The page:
In view of the brief season during which Rocky Mountain spotted fever prevails, uninterrupted study of the disease is conditioned on the maintenance of the infection in experiment animals.
In a previous communication1 my inability to preserve the disease by inoculation from guinea-pig to guinea-pig was referred to, and the hope was expressed that alternation of the infection between the monkey and the guinea-pig might result in the preservation of the virus.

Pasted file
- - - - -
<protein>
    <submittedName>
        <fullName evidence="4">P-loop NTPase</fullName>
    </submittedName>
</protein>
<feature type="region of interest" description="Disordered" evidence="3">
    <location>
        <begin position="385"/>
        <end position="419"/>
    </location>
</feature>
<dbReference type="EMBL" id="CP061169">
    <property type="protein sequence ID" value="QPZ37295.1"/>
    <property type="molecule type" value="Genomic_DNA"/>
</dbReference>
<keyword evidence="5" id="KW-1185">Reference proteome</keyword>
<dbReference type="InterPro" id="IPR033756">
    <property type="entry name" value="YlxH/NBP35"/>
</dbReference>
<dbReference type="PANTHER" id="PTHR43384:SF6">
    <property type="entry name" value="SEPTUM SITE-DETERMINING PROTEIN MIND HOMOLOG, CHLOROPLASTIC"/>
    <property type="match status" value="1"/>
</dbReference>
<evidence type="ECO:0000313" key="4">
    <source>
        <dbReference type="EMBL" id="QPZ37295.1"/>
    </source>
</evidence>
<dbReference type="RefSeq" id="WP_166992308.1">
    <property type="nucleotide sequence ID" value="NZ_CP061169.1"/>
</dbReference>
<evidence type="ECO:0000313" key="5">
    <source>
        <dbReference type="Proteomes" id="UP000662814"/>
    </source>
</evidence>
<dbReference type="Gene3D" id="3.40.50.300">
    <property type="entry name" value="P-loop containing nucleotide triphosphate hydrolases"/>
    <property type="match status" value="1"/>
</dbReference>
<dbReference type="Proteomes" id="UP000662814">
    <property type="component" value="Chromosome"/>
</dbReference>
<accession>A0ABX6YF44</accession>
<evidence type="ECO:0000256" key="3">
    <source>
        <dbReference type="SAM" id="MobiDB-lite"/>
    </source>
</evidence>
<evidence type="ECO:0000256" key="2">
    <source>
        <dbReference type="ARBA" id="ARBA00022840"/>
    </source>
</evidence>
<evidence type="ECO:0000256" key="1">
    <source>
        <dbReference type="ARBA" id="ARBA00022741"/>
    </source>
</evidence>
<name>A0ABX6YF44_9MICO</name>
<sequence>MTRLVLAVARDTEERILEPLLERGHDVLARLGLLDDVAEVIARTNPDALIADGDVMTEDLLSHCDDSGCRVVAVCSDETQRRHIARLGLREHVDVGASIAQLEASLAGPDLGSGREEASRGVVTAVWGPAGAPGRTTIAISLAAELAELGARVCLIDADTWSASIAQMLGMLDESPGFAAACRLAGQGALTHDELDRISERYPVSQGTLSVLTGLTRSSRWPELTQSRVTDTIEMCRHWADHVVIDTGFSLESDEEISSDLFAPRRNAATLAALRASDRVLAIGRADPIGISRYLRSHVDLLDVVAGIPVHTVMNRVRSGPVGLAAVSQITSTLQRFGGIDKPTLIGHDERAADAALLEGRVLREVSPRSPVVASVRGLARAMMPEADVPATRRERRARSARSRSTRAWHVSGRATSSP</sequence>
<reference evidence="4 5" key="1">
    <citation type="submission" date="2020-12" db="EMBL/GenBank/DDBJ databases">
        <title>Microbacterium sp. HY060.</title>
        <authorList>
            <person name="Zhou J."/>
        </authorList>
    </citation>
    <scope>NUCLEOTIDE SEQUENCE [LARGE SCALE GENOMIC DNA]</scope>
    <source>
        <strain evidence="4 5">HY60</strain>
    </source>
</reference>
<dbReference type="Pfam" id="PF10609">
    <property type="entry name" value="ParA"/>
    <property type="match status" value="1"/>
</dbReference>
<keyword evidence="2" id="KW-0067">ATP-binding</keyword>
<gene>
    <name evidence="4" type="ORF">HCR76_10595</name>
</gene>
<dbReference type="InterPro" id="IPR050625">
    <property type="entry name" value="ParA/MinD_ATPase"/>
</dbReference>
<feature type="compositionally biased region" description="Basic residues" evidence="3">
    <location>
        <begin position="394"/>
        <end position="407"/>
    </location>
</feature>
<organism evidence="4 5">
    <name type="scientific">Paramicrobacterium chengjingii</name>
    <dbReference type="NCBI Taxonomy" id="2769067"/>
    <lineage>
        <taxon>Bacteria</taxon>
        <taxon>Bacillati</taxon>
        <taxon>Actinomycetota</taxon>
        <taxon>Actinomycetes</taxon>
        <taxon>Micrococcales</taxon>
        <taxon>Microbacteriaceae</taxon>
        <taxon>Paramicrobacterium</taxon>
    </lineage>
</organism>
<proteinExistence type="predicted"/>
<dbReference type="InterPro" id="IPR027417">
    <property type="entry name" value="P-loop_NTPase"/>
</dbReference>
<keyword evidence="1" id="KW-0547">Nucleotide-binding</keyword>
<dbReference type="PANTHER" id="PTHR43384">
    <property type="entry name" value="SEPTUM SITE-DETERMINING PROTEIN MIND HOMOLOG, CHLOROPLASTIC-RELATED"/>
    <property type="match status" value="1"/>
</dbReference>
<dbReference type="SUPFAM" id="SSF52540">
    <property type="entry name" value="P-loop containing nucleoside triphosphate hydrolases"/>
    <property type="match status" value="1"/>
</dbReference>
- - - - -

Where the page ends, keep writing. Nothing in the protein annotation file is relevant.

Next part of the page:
This experiment has been entirely successful and Table 1 illustrates the life history of the virus since it was obtained from the patient, Bradley.
All infected animals have run identical courses of fever, which are typical in this respect, that an incubation period of from two to four days intervenes between the time of inoculation and the onset of the regular febrile course. Commonly a moderate rise in temperature follows immediately on the inoculation and persists for